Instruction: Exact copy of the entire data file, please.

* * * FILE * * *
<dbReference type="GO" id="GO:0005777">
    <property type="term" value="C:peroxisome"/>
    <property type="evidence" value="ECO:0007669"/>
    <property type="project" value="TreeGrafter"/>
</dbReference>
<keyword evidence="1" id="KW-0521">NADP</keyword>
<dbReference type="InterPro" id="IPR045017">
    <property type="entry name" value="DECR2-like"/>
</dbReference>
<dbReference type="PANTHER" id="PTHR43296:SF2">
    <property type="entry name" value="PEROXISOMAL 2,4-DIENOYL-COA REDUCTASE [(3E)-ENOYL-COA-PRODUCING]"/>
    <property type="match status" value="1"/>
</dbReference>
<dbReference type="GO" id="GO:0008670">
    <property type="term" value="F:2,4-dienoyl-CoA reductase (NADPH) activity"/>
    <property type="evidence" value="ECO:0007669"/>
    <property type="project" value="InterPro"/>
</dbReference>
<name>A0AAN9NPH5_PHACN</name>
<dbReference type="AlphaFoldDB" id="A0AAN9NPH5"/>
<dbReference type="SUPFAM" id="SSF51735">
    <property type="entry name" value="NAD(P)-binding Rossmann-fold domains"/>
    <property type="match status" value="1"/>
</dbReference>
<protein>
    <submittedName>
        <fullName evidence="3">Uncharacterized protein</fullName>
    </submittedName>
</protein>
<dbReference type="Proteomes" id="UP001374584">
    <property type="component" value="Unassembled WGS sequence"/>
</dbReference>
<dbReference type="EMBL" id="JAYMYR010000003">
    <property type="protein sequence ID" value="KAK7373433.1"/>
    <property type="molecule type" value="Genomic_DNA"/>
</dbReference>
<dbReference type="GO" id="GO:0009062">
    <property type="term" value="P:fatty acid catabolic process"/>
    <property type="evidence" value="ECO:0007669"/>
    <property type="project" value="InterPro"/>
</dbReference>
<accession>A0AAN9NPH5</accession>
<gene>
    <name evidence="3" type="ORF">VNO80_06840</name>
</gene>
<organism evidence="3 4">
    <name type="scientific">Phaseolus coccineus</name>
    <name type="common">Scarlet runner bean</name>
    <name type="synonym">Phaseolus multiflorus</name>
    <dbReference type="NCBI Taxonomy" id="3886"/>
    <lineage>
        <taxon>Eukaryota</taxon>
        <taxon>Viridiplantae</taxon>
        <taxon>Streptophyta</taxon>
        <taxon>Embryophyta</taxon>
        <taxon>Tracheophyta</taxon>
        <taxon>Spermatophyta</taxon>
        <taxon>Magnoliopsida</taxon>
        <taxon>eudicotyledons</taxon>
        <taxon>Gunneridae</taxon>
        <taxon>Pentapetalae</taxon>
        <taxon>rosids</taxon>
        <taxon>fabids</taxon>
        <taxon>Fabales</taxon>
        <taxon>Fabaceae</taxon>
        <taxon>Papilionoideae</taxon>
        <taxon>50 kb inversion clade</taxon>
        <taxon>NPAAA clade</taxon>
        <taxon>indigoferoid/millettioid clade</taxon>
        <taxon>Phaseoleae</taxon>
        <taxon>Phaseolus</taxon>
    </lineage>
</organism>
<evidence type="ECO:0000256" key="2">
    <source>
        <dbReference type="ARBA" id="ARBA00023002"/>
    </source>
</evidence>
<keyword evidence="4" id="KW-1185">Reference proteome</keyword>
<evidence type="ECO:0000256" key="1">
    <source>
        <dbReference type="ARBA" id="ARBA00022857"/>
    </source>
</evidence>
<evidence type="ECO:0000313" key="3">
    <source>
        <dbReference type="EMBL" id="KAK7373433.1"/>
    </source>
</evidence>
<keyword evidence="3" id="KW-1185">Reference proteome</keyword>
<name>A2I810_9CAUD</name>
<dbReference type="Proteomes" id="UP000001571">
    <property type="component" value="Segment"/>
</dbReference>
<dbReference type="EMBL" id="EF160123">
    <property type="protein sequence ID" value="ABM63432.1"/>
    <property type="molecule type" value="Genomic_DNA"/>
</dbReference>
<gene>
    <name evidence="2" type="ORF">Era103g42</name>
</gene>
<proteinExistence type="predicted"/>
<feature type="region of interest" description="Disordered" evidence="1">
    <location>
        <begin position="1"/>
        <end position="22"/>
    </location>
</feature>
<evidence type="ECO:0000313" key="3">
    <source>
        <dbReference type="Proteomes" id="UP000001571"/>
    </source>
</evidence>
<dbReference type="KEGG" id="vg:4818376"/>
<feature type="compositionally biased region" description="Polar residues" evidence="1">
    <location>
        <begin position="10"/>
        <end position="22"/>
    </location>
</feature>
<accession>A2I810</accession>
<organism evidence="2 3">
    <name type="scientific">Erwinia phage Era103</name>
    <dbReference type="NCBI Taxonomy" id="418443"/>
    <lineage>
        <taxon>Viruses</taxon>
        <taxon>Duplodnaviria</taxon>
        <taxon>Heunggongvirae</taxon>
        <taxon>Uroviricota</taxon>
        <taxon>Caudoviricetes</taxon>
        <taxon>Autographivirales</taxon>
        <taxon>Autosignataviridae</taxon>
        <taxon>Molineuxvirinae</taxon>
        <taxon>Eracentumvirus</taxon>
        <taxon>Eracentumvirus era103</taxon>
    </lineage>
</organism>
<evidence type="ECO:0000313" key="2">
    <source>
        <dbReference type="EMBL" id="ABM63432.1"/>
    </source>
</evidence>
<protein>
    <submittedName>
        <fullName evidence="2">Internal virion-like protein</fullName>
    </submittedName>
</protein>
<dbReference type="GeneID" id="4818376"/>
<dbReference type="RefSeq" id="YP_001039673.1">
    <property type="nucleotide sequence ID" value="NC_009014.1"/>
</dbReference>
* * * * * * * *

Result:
<dbReference type="GO" id="GO:0005777">
    <property type="term" value="C:peroxisome"/>
    <property type="evidence" value="ECO:0007669"/>
    <property type="project" value="TreeGrafter"/>
</dbReference>
<keyword evidence="1" id="KW-0521">NADP</keyword>
<dbReference type="InterPro" id="IPR045017">
    <property type="entry name" value="DECR2-like"/>
</dbReference>
<dbReference type="PANTHER" id="PTHR43296:SF2">
    <property type="entry name" value="PEROXISOMAL 2,4-DIENOYL-COA REDUCTASE [(3E)-ENOYL-COA-PRODUCING]"/>
    <property type="match status" value="1"/>
</dbReference>
<dbReference type="GO" id="GO:0008670">
    <property type="term" value="F:2,4-dienoyl-CoA reductase (NADPH) activity"/>
    <property type="evidence" value="ECO:0007669"/>
    <property type="project" value="InterPro"/>
</dbReference>
<name>A0AAN9NPH5_PHACN</name>
<dbReference type="AlphaFoldDB" id="A0AAN9NPH5"/>
<dbReference type="SUPFAM" id="SSF51735">
    <property type="entry name" value="NAD(P)-binding Rossmann-fold domains"/>
    <property type="match status" value="1"/>
</dbReference>
<protein>
    <submittedName>
        <fullName evidence="3">Uncharacterized protein</fullName>
    </submittedName>
</protein>
<dbReference type="Proteomes" id="UP001374584">
    <property type="component" value="Unassembled WGS sequence"/>
</dbReference>
<dbReference type="EMBL" id="JAYMYR010000003">
    <property type="protein sequence ID" value="KAK7373433.1"/>
    <property type="molecule type" value="Genomic_DNA"/>
</dbReference>
<dbReference type="GO" id="GO:0009062">
    <property type="term" value="P:fatty acid catabolic process"/>
    <property type="evidence" value="ECO:0007669"/>
    <property type="project" value="InterPro"/>
</dbReference>
<accession>A0AAN9NPH5</accession>
<gene>
    <name evidence="3" type="ORF">VNO80_06840</name>
</gene>
<organism evidence="3 4">
    <name type="scientific">Phaseolus coccineus</name>
    <name type="common">Scarlet runner bean</name>
    <name type="synonym">Phaseolus multiflorus</name>
    <dbReference type="NCBI Taxonomy" id="3886"/>
    <lineage>
        <taxon>Eukaryota</taxon>
        <taxon>Viridiplantae</taxon>
        <taxon>Streptophyta</taxon>
        <taxon>Embryophyta</taxon>
        <taxon>Tracheophyta</taxon>
        <taxon>Spermatophyta</taxon>
        <taxon>Magnoliopsida</taxon>
        <taxon>eudicotyledons</taxon>
        <taxon>Gunneridae</taxon>
        <taxon>Pentapetalae</taxon>
        <taxon>rosids</taxon>
        <taxon>fabids</taxon>
        <taxon>Fabales</taxon>
        <taxon>Fabaceae</taxon>
        <taxon>Papilionoideae</taxon>
        <taxon>50 kb inversion clade</taxon>
        <taxon>NPAAA clade</taxon>
        <taxon>indigoferoid/millettioid clade</taxon>
        <taxon>Phaseoleae</taxon>
        <taxon>Phaseolus</taxon>
    </lineage>
</organism>
<evidence type="ECO:0000256" key="2">
    <source>
        <dbReference type="ARBA" id="ARBA00023002"/>
    </source>
</evidence>
<keyword evidence="4" id="KW-1185">Reference proteome</keyword>
<evidence type="ECO:0000256" key="1">
    <source>
        <dbReference type="ARBA" id="ARBA00022857"/>
    </source>
</evidence>
<evidence type="ECO:0000313" key="3">
    <source>
        <dbReference type="EMBL" id="KAK7373433.1"/>
    </source>
</evidence>
<keyword evidence="3" id="KW-1185">Reference proteome</keyword>
<name>A2I810_9CAUD</name>
<dbReference type="Proteomes" id="UP000001571">
    <property type="component" value="Segment"/>
</dbReference>
<dbReference type="EMBL" id="EF160123">
    <property type="protein sequence ID" value="ABM63432.1"/>
    <property type="molecule type" value="Genomic_DNA"/>
</dbReference>
<gene>
    <name evidence="2" type="ORF">Era103g42</name>
</gene>
<proteinExistence type="predicted"/>
<feature type="region of interest" description="Disordered" evidence="1">
    <location>
        <begin position="1"/>
        <end position="22"/>
    </location>
</feature>
<evidence type="ECO:0000313" key="3">
    <source>
        <dbReference type="Proteomes" id="UP000001571"/>
    </source>
</evidence>
<dbReference type="KEGG" id="vg:4818376"/>
<feature type="compositionally biased region" description="Polar residues" evidence="1">
    <location>
        <begin position="10"/>
        <end position="22"/>
    </location>
</feature>
<accession>A2I810</accession>
<organism evidence="2 3">
    <name type="scientific">Erwinia phage Era103</name>
    <dbReference type="NCBI Taxonomy" id="418443"/>
    <lineage>
        <taxon>Viruses</taxon>
        <taxon>Duplodnaviria</taxon>
        <taxon>Heunggongvirae</taxon>
        <taxon>Uroviricota</taxon>
        <taxon>Caudoviricetes</taxon>
        <taxon>Autographivirales</taxon>
        <taxon>Autosignataviridae</taxon>
        <taxon>Molineuxvirinae</taxon>
        <taxon>Eracentumvirus</taxon>
        <taxon>Eracentumvirus era103</taxon>
    </lineage>
</organism>
<evidence type="ECO:0000313" key="2">
    <source>
        <dbReference type="EMBL" id="ABM63432.1"/>
    </source>
</evidence>
<protein>
    <submittedName>
        <fullName evidence="2">Internal virion-like protein</fullName>
    </submittedName>
</protein>
<dbReference type="GeneID" id="4818376"/>
<dbReference type="RefSeq" id="YP_001039673.1">
    <property type="nucleotide sequence ID" value="NC_009014.1"/>
</dbReference>